Tuesday 1 November 2022

Meet the Author: Shae Millward

Shae Millward is the author of The Rabbit’s Magician, Koalas Like To and A Boy and a Dog. Shae is an enthusiastic advocate for literacy. She aims to inspire through a love of books, the joy of reading and writing, and the art of storytelling. Shae enjoys writing picture books, poetry, song lyrics, funny or inspirational quotes, short stories and more. Shae’s creative writing skills once helped her win a trip to Disneyland!

Website: https://shaemillward.com/

Facebook: https://www.facebook.com/shaemillwardauthor/

Instagram:  https://www.instagram.com/shaemillward/

Twitter:  https://twitter.com/shaemillward


What was your first book published?

There once was a dog who just wanted to play,
But his owner was busy, ‘No! Go away!’
And there was a boy who just wanted to play,
But the kids at school shouted, ‘No! Go away!’

A Boy and A Dog tells the timeless tale of a lonely boy and a lonesome dog who find each other and discover true friendship. A Boy and A Dog celebrates the special bond between children and animals. This book contains the universal themes of trust, joy, compassion and belonging. But at its heart, it's a story about love.


Tell us about your newest book?

The Rabbit’s Magician:

* Is a gentle story of love, loss & comfort.

* Is inspired by a fundamental law of nature: Energy cannot be created or destroyed, but it can change from one form into another.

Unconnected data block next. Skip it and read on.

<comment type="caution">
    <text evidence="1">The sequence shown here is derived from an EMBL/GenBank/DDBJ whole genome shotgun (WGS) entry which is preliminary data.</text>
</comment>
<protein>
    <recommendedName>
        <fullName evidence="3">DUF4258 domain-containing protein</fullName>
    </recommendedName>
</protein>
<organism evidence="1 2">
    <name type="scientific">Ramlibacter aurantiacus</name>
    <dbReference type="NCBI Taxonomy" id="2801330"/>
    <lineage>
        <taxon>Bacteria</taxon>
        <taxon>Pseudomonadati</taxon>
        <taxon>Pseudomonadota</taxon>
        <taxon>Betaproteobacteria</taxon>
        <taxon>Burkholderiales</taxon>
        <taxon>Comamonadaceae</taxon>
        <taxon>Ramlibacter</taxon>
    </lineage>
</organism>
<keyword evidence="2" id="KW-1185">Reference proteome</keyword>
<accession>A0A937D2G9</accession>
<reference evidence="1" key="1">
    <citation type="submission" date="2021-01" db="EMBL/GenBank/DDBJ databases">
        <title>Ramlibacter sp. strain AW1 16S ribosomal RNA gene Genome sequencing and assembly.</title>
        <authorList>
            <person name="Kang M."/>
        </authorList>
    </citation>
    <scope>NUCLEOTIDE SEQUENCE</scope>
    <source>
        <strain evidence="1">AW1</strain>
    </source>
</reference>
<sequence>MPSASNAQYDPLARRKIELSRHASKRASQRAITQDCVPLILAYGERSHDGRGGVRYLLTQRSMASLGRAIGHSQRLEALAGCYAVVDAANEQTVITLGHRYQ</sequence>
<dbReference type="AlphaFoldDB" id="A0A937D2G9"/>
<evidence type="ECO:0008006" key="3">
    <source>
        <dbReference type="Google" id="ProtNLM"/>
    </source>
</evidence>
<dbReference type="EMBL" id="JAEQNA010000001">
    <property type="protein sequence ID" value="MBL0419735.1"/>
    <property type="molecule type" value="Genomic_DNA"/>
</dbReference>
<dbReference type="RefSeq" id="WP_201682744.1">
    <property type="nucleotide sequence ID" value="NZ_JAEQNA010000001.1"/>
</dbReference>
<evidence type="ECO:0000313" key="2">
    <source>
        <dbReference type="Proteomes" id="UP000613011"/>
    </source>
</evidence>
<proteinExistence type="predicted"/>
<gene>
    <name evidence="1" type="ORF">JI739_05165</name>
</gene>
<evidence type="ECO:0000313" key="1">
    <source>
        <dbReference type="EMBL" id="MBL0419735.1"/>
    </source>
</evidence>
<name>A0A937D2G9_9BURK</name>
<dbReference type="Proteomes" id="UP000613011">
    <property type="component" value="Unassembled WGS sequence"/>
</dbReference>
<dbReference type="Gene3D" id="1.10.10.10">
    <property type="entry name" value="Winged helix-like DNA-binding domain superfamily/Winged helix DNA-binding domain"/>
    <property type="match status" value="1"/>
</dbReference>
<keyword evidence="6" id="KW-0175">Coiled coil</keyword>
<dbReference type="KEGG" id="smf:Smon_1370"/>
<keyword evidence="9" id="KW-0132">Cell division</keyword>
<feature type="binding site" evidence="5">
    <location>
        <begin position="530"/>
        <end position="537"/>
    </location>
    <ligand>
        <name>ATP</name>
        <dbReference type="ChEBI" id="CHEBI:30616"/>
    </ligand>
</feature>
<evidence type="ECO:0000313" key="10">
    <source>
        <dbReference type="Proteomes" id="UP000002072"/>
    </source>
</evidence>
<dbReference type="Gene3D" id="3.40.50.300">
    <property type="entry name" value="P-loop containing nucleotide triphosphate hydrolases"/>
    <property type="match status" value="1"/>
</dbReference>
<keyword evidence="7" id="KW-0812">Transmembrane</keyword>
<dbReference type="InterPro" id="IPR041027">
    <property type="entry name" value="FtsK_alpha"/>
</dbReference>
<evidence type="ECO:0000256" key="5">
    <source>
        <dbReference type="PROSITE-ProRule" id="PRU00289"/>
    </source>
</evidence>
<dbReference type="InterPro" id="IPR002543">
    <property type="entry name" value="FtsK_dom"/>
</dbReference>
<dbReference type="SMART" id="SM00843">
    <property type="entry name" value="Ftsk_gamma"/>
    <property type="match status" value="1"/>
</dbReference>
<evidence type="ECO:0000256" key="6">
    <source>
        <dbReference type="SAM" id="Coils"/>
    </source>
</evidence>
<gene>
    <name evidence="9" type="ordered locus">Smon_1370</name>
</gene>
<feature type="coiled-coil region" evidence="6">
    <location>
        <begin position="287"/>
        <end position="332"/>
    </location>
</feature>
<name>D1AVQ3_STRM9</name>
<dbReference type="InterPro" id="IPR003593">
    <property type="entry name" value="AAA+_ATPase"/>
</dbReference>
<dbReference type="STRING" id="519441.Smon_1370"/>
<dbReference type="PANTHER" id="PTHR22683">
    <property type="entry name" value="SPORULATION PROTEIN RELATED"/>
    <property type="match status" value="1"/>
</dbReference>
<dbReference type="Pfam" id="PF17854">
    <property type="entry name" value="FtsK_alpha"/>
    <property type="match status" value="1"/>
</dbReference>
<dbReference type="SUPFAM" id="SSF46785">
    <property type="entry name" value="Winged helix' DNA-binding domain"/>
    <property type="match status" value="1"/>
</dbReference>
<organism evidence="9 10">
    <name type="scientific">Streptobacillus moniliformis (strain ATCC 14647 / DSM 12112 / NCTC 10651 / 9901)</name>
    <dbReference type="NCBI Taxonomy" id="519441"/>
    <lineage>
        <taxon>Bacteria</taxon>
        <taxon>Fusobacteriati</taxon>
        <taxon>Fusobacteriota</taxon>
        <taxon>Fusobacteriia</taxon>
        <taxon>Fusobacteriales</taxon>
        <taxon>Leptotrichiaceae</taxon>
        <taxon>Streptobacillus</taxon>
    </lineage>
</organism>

* Contains references to and representations of the moon and its phases.

* Is a children's picture book, but offers comfort to anyone of any age who has lost a loved one – person or animal. 

*Is illustrated by Andy Fackrell and published by Ford Street Publishing.


What is your favourite part about being an author?

The tiny town I grew up in didn’t have a bookstore, but the library was ONLY ONE SMALL BLOCK AWAY FROM MY HOUSE! Convenient for frequent visits and lugging books back and forth. I’ve always loved books and reading, and I have many wonderful authors to thank for that. So, to now be a part of the industry myself is an exquisite type of joy.

As well as being a whole lotta fun, there’s something quite magical about working with or rather, playing with imagination and creative energies.


What is the hardest part about being an author?

Being on the Autism spectrum has its positives, like unique perspectives and creative thinking, but it also has its challenges, with social communication being one. Just think awkward, so awkward, haha!


I’m grateful to have a supportive publisher who allows me to play to my strengths. Fortunately, these days there are a good variety of promotional avenues one can partake in.


Books On Tour PR & Marketing has a number of packages, and options within, which you can tailor to your needs. Romi is a superstar – super helpful and brilliant to work with.


Having an illustrator who is also active in promoting – which Andy is – certainly helps and provides team spirit. *enthusiastically does spirit fingers*